In one example a roller cover of approximately 9/16-inch internal diameter with a polypropylene core and a pile fabric of 1/4-inch pile height was used. It was scored in eight parallel lines from about 1/4-inch depth inside one end of the core. A mechanics punch having nine sides at the striking end and being about 1/2-inch in diameter was heated over a gas burner to approximately 450° F. to 500° F. The heated insert was inserted about 1/4-inch into the scored end of the core for about five to eight seconds and withdrawn. The end was then "folded" by pressing against a stationary surface and the inside was supported by another unheated punch.
The invention is illustrated more or less diagrammatically in the accompanying drawing wherein:
FIG. 1 is a perspective view of a paint applicator which includes the novel closed end roller cover of this invention;
FIG. 2 is an end view showing the open end of the roller cover of this invention;
FIG. 3 is a longitudinal section through the end of a thermoplastic tube of any selected length to which a fabric cover has been adhered and represents an initial stage in the method of manufacturing the closed end roller cover of this invention;
FIG. 4 is a section through a portion of the fabric covered tubular core which has been cut to a desired length to form a blank, one end of which is shown as undergoing a heat softening step in the manufacturing process;
FIG. 5 is a section taken substantially along the line 5--5 of FIG. 4 illustrating particularly the contour of the heated insert used to form lines of weakness in the tubular core;
FIG. 5A is a view of the outline of another shape suitable for use in the heated insert;
FIG. 6 is a view similar to FIG. 4 showing a subsequent step in the manufacturing process;
FIG. 7 is a view similar to FIG. 5 showing a subsequent step in the manufacturing process;
FIG. 8 is a side elevation of the completed paint roller cover; and
FIG. 9 is a perspective view of the paint applicator which includes the paint roller cover of this invention in use.
Like reference numerals will be used to refer to like parts from Figure to Figure in the drawing.
Referring first to FIG. 1, a paint applicator is indicated generally at 10. The applicator includes a handle and roller assembly, indicated generally at 11, and the unique roller cover of this invention, indicated generally at 12. It will be understood that the handle assembly 11 usually includes a roller frame 27, see FIG. 9 at the end distal from handle grip 13, the roller frame being rotatable with respect to the grip 13 and the balance of the handle assembly, and onto which the roller cover 12 is placed and held, usually by frictional engagement of the hollow interior of the roller cover with the rotating roller frame.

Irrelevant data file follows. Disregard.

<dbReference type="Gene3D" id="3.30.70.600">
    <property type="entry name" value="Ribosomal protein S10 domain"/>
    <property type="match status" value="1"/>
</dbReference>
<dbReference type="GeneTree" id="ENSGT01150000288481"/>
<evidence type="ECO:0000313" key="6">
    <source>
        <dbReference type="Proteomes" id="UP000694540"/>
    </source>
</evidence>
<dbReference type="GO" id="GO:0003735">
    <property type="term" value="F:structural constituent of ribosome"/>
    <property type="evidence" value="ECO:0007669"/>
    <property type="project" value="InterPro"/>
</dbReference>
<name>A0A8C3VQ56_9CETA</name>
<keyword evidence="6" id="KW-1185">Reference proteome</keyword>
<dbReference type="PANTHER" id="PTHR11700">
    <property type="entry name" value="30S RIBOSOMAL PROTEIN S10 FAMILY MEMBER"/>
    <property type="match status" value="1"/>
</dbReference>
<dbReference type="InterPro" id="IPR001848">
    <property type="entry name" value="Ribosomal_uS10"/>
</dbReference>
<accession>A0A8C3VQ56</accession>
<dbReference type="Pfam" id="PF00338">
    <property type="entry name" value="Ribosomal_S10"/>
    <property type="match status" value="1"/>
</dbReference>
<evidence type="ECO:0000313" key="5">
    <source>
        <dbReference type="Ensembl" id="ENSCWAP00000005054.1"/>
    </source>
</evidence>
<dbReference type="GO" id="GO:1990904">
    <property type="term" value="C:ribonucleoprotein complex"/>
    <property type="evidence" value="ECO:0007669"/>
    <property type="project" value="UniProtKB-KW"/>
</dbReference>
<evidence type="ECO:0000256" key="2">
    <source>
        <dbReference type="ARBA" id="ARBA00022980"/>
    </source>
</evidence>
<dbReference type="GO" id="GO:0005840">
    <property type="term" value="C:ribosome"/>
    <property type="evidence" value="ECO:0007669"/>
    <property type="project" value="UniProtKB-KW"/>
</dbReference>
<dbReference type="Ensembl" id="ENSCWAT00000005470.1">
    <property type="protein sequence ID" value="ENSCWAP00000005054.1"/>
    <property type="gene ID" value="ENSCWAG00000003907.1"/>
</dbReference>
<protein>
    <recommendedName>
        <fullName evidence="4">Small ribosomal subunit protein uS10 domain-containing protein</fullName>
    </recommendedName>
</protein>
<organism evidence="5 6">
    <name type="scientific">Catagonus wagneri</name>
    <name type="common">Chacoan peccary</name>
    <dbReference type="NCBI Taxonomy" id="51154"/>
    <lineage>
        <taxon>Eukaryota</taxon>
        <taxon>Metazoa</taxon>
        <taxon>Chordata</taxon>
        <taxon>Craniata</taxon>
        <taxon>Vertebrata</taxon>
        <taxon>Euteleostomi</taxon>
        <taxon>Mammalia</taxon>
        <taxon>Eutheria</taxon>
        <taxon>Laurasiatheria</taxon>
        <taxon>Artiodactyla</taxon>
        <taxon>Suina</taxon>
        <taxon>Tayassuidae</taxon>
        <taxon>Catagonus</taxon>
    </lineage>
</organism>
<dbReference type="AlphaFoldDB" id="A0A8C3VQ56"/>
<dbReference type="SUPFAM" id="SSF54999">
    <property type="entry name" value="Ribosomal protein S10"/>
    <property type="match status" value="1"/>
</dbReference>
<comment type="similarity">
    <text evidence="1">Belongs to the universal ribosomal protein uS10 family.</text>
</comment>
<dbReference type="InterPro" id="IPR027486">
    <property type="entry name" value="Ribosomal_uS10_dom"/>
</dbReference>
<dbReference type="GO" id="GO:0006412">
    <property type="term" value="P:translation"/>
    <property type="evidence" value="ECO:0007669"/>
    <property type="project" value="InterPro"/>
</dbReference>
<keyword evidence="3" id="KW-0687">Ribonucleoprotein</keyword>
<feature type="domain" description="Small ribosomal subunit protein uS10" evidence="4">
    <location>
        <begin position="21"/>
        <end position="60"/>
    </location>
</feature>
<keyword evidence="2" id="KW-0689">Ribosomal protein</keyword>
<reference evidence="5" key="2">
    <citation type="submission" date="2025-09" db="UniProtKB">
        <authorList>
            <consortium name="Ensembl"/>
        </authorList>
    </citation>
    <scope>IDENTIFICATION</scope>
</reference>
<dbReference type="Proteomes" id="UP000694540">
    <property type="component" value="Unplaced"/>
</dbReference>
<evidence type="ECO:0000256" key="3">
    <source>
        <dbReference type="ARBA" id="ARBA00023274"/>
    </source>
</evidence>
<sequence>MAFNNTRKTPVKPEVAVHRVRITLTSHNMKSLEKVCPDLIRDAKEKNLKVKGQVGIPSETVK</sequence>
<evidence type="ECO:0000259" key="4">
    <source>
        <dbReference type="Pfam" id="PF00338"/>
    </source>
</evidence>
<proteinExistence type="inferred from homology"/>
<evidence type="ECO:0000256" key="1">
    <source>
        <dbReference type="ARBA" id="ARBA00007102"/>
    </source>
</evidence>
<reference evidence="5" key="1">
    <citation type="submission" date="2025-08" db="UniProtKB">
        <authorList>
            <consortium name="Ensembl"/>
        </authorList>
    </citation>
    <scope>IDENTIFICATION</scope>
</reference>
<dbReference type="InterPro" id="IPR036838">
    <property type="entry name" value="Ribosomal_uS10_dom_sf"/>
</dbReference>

From FIG. 2 it will be noted that the roller cover 12 includes a hollow, thermoplastic tubular core 14 to which a layer of a pile fabric 15 has been adhered by any suitable means. The inside of the closed end of the roller cover is indicated at 16.
The method of manufacturing the roller cover 12 and details of its construction will be apparent from an understanding of FIGS. 3-8.
Referring first to FIG. 3 a thermoplastic tube of any suitable length or diameter is indicated at 18 to which a layer of pile fabric 19 has been applied. It will be understood that the tube 18 and fabric 19 may be of indeterminate length, as would be the case if the tube and fabric were manufactured in a continuous process, or maybe of discrete lengths which would be the case if the length of the tube and fabric combination were a multiple of the blank length to be described hereinafter.
Referring now to FIG. 4, a blank of a desired length of a fabric covered tube is indicated at 20, said blank, in an unseparated condition, also being illustrated in FIG. 3. A heated metal insert is indicated at 21, with heat being supplied to said insert from any suitable source 22. In one specific example using a polypropylene core 23 having approximately a 9/16-inch internal diameter and a pile fabric 24 height of about 1/4-inch, the heated insert consisted of a mechanics punch which had been heated over a gas burner to approximately 450° F. to 500° F. and which was inserted about 1/4-inch into the right end of core 23 for about five to eight seconds. The heated insert 21 may be fluted as illustrated in FIG. 5 so that each flute 25 of the insert makes tight fitting contact with the internal surface of core 23 so that, in effect, a number of lines of weakness corresponding to the number of flutes are established in the right 1/4-inch of the core 23. An alternative configuration of the heated insert 21 is shown in FIG. 5A wherein the flutes of FIG. 5 are formed, instead, by the junction of eight flat sides 26 which form the periphery of the insert.